Brendan Jones


Brendan Jones replied to Dan Livingston's comment

Dan hit the nail on the head.

This article is good, but confuses the issue a little. Our purpose is not to do what we like and what makes us happy. Our purpose is to serve God with everything that he's given us. Our purpose is to use our talents and personalities to "make disciples."

Making disciples requires making relationships. It's not about handing someone a pamphlet or posting a Bible verse. Sara wasn't "created to create." She was created to draw others to God by using her talents for creating. If Sara isn't using her talents to directly reach out to others, she's not fulfilling her purpose. I don't know Sara, but perhaps she should consider inviting some church friends and non-church friends over for regular DIY parties. That would be an avenue for her to use her talents to make disciples. That would fulfill her purpose.

Blake Hudson


Blake Hudson replied to Brendan Jones's comment

You guys are spot on. Even in my greatest moments of clarity I know ultimately my life's about encouraging others to build intimate relationships with Christ.

My "talent" is speaking and my "passion" is politics but how far I go in that isn't important compared to the dedication I use my gift to love God and love People.

I believe if we ask we'll be used of God in various areas to bring him Glory but we must not forget the simplicity of his commandments to believers. Obedience is something all can do regardless of talent.

Matt Alic


Matt Alic commented…

As Rick Warren said, “we must begin with God.”
I enjoyed the article, but find myself struggling with it as well. There are many things I would like to do that I believe bring me happiness and contentment. However, as Rick Warren also states on page 1 "it's not about me". I contrast the picture painted by this article to the life of the Apostle Paul. Shipwrecked, beaten, jailed, humiliated, and crucified.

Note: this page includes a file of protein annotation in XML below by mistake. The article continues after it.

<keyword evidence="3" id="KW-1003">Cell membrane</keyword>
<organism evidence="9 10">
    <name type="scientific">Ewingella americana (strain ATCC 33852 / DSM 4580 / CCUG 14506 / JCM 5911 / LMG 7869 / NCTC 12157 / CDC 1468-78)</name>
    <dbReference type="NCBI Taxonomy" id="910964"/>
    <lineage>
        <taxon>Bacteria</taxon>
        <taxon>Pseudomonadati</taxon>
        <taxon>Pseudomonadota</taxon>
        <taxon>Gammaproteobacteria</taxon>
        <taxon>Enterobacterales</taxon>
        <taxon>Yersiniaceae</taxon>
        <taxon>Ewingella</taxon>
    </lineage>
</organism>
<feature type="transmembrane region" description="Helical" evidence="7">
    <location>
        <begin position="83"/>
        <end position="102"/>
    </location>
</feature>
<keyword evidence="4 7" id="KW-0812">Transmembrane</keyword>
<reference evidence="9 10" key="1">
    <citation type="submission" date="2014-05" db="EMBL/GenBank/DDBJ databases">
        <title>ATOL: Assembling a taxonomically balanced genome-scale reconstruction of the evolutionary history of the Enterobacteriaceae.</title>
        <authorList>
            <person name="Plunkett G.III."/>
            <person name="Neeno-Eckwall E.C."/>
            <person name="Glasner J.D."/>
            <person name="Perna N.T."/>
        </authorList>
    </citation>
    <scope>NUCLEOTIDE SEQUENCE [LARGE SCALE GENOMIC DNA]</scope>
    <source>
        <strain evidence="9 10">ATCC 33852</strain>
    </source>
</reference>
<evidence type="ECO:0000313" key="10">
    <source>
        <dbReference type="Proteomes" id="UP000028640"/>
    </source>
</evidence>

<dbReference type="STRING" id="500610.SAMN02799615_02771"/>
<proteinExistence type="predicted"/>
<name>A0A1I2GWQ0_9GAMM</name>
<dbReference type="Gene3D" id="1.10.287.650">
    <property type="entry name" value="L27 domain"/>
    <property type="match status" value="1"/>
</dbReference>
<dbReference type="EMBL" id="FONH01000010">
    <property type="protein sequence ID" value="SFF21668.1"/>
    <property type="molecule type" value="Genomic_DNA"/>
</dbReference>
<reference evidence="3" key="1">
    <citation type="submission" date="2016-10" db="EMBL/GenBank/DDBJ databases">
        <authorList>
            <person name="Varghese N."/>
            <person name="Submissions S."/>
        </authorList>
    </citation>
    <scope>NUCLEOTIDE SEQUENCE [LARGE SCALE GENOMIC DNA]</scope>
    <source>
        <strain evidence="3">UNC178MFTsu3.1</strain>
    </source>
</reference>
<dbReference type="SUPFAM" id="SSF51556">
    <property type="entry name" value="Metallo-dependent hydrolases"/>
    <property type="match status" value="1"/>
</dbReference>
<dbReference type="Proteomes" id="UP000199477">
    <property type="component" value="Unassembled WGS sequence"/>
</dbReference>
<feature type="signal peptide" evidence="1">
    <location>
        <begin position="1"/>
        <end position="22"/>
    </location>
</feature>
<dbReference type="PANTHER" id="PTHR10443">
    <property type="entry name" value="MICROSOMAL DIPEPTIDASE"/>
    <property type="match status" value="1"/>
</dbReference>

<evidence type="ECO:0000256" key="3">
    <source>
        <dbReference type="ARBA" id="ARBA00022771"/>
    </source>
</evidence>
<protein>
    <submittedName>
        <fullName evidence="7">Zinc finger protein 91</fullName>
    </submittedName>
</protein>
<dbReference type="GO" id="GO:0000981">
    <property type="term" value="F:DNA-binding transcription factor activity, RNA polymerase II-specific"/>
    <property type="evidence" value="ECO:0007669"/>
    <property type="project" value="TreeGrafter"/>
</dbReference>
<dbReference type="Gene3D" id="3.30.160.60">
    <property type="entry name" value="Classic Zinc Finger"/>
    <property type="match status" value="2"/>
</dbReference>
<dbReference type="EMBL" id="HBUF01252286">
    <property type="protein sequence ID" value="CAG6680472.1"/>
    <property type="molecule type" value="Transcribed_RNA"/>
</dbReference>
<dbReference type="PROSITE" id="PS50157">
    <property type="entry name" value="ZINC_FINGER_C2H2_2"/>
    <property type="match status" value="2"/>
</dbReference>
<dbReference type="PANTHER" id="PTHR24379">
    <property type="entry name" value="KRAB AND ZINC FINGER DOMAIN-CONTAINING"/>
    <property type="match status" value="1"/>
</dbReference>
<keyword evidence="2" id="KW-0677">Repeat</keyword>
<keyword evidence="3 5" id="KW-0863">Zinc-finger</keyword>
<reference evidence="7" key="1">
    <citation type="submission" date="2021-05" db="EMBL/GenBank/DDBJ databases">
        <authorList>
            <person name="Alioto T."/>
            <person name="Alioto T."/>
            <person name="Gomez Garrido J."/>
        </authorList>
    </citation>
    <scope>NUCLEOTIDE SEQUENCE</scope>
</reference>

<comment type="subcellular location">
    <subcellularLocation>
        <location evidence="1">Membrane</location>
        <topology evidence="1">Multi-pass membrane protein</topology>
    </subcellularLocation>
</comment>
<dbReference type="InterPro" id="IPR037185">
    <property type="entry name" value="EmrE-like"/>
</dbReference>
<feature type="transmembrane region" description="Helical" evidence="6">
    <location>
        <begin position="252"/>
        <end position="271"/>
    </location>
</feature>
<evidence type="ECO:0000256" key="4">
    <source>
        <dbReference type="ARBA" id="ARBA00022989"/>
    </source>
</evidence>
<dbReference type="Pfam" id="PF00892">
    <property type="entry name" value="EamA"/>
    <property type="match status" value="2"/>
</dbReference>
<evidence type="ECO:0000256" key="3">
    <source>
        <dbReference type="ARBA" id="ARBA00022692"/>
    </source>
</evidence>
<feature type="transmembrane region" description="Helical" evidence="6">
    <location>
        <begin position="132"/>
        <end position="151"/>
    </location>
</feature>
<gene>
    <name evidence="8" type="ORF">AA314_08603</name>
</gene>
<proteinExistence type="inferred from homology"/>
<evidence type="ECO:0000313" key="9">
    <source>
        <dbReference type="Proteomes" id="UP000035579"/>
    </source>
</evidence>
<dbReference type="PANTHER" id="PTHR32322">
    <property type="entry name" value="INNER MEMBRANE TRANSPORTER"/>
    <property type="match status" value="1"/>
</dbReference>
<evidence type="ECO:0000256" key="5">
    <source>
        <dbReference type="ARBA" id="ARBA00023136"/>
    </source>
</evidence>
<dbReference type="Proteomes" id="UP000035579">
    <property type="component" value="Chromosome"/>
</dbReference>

jackson commented…

I think the article makes and reinforces the point that our lives are to be and are about glorifying God. God makes each one of us unique and the author is encouraging us to find and use these God given traits and abilities to glorify him. By recognizing that our purpose is much bigger than ourselves we can be energized to use these abilities in ways to love God and love people. I like that she challenges us to go deeper in figuring out those things. If we as christians could get energized by what we do and how we do it and how much we love God and love people, then people would be drawn to what we have because that is not the norm in workaday world.

Krystle Arellano


Krystle Arellano commented…

Thank you for sharing this article. It really helped in knowing what God really wants us to do. :)